One of the benefits of gardening is that at least for several weeks or months of the year, you have a ready source of organically grown produce!

Good luck in this quest -- it isn't simple!

Love you, Mom

mer said...

I try to buy organic as much as possible, especially milk and fruit. I'm able to do this on a budget because I live in a very health conscious area. There are a variety of stores (major chains and health food stores) that offer organic/natural foods at competitive and even sale prices. I also shop the bulk aisle for grains, spices, etc, and the local farmers market for produce.

Sometimes it isn't cost effective for me to buy organic, but when things are on sale I stock up.

Last month, my major chain grocery store had strawberries and raspberries for $1/lb. AND the ORGANIC raspberries and strawberries were the SAME price. So, I loaded up and now my freezer is full of frozen berries for smoothies, baking, etc.

I realize that I am very fortunate to live in a place with lots of healthy options, and prices that are competitive. Otherwise, I'd probably have to pick a few things to commit to buying organic.

Kara K said...

Carrie why not just trying growing your own wheat and grinding it yourself for the most natural product?

(you can stop shaking your head at me. I was only kidding!)

Kara K

PS- I just shelled out a ridiculous amount for lavender essential oil. But I just won Harry Potter IMAX tickets to make up for it. Sort of.

A, B & C said...

I read an article (I wish I could find it) about the most important things to buy organic. I think it listed 5 or 6 of them. The article even went on to discredit some organic products, such as certain produce, because some pesticides are mandatory, etc. I'll let you know if I find the article. Either way, I agree that it's very hard to balance fiscal responsibility with your health. I'm a person who must "pay" for a gym or class to be motivated, but I also need it to have childcare, which = a lot of money!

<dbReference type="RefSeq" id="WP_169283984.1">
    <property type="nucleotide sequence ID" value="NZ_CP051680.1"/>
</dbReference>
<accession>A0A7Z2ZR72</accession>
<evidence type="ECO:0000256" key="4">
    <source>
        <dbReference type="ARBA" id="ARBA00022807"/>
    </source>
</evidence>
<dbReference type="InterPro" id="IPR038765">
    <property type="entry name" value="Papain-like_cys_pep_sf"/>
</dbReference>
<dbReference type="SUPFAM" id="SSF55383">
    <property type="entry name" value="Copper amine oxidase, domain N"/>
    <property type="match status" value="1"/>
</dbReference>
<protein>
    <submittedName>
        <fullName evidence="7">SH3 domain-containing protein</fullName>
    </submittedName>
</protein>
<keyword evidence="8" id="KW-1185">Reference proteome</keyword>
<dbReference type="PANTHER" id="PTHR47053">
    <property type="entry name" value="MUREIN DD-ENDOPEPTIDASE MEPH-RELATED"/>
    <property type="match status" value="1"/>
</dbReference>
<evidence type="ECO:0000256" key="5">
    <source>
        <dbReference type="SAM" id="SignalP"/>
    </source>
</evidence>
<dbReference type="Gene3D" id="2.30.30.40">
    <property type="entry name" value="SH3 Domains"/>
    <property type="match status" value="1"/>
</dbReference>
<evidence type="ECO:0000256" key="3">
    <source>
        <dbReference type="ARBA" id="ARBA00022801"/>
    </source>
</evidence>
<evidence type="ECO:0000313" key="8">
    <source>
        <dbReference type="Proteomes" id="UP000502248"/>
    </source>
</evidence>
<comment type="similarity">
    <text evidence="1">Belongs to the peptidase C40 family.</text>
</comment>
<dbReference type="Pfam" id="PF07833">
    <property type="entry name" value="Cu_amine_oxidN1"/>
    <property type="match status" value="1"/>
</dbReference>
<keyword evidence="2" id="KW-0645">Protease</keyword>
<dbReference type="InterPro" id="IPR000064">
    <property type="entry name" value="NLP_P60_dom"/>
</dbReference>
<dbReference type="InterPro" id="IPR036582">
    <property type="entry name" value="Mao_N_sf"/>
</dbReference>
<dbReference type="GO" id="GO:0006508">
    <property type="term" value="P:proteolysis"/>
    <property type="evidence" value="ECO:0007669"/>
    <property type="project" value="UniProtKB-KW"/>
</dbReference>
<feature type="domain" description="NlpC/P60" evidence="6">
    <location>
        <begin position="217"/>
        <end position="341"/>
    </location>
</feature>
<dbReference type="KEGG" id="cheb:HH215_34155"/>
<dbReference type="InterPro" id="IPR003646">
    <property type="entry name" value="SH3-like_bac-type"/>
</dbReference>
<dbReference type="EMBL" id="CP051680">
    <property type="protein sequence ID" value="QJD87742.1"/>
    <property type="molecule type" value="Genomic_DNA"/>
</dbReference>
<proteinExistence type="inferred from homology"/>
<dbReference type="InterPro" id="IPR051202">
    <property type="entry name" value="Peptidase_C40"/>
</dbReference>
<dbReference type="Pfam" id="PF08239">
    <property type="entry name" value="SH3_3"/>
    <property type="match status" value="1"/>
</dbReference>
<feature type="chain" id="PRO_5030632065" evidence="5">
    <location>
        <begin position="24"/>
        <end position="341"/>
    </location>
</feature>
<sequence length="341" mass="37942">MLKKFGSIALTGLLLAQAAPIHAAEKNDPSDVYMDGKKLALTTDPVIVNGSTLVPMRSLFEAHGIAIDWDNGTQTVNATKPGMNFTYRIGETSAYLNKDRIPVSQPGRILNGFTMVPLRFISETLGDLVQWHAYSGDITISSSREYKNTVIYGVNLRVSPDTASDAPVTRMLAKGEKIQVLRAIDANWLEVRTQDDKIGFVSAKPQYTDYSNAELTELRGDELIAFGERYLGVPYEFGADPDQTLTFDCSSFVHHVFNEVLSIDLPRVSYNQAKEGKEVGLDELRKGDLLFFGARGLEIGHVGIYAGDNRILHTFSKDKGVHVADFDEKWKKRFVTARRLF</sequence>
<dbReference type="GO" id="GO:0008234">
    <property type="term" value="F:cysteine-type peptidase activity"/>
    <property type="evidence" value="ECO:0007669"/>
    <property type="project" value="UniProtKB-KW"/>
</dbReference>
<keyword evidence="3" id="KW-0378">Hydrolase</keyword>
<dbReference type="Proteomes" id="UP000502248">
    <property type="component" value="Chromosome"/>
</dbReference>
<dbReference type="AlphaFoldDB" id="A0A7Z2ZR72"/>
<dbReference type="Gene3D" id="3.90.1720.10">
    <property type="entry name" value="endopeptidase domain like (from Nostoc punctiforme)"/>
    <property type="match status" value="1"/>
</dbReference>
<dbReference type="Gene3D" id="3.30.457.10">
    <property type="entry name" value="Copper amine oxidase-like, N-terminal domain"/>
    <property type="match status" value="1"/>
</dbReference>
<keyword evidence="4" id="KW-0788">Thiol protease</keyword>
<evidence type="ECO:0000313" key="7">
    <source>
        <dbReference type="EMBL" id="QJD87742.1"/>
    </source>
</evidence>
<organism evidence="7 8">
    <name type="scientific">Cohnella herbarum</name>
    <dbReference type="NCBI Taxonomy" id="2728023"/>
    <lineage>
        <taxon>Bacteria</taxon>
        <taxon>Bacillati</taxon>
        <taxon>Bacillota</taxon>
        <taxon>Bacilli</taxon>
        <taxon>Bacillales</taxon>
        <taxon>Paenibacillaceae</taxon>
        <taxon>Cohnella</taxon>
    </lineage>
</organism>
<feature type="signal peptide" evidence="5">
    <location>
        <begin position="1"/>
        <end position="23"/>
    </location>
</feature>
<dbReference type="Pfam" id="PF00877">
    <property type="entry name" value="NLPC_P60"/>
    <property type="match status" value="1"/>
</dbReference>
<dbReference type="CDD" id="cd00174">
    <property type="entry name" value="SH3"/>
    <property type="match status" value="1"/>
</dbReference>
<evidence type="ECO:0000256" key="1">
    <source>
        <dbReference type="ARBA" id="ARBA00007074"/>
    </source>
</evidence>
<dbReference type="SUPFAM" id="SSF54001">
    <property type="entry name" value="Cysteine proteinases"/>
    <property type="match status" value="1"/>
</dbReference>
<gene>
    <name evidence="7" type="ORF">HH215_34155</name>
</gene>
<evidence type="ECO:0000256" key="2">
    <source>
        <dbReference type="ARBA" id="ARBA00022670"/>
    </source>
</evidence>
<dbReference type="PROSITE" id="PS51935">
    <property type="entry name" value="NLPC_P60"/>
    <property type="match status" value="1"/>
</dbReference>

Laurel Wreath said...

How awesome about getting a copy of the ARC of Nicole's book. Let me know when you post it I will direct readers to you =)) I am going to interview her first of Oct when it comes out.

Blessings.

WorksForMom said...

Good post!! This really is a balancing act. I find we often pay more to eat healthier and organic foods.

We've found that our local farmers markets offer the best prices.

Megan Crow said...

I'm a little behind in responding...and if you read my blog you'll quickly see where I stand on this... but I wanted to specifically respond to Eric's comment, if I may :)

The reason you're paying more for something that is organic is because (most of the time) it is made in sustainable ways. The farmers aren't subjected to horrible pesticides. And they are generally run by small companies - so they don't have the power, that say Wal-Mart, would have to keep prices low. And they most likely treat there employees right, so you're paying for a fair wages.

But I do understand the concern of "green-washing" now. It is a problem. I see things as "black and white" when it comes to buying organic. You have to be a smart consumer (for example, Boca Burgers are made by Phillip-Morris, the cigarette company). If it is not 100% organic, USDA or QAI certified, then I DONT buy it. If I can't find something local/organic I buy CHEAP - we're talking Aldi's cheap. If I'm going to pay extra for my food, it has to be genuine and 100% organic not "all natural" or "70% organic" (ex., water is a natural ingredient, so if it says "made with natural ingredients" it could just mean water).

And it is possible to live within your means. I find I spend less than many typical families (at our size) AND we buy organic.

It just depends where your priorities are. And how much you care about what goes into your body and what goes into God's earth (the reason we first started buying organic wasn't for ourselves, but actually for the Earth, because all the pesticides used go straight into the earth).

And there are certain fruits/vegetables to avoid...peaches, for example, absorb 98% of the pesticides sprayed on them, so we never buy non-organic peaches...but bananas don't matter so much (cause we don't eat the outside), so if I don't have the money, I'll buy non-organic bananas.

You just have to set your priorities. Just some things to think about :)

Some links:
http://megancrow.wordpress.com/2006/11/16/why-should-you-care-about-pesticides-in-your-produce/

http://eco-chick.com/2007/09/14/organic-industry/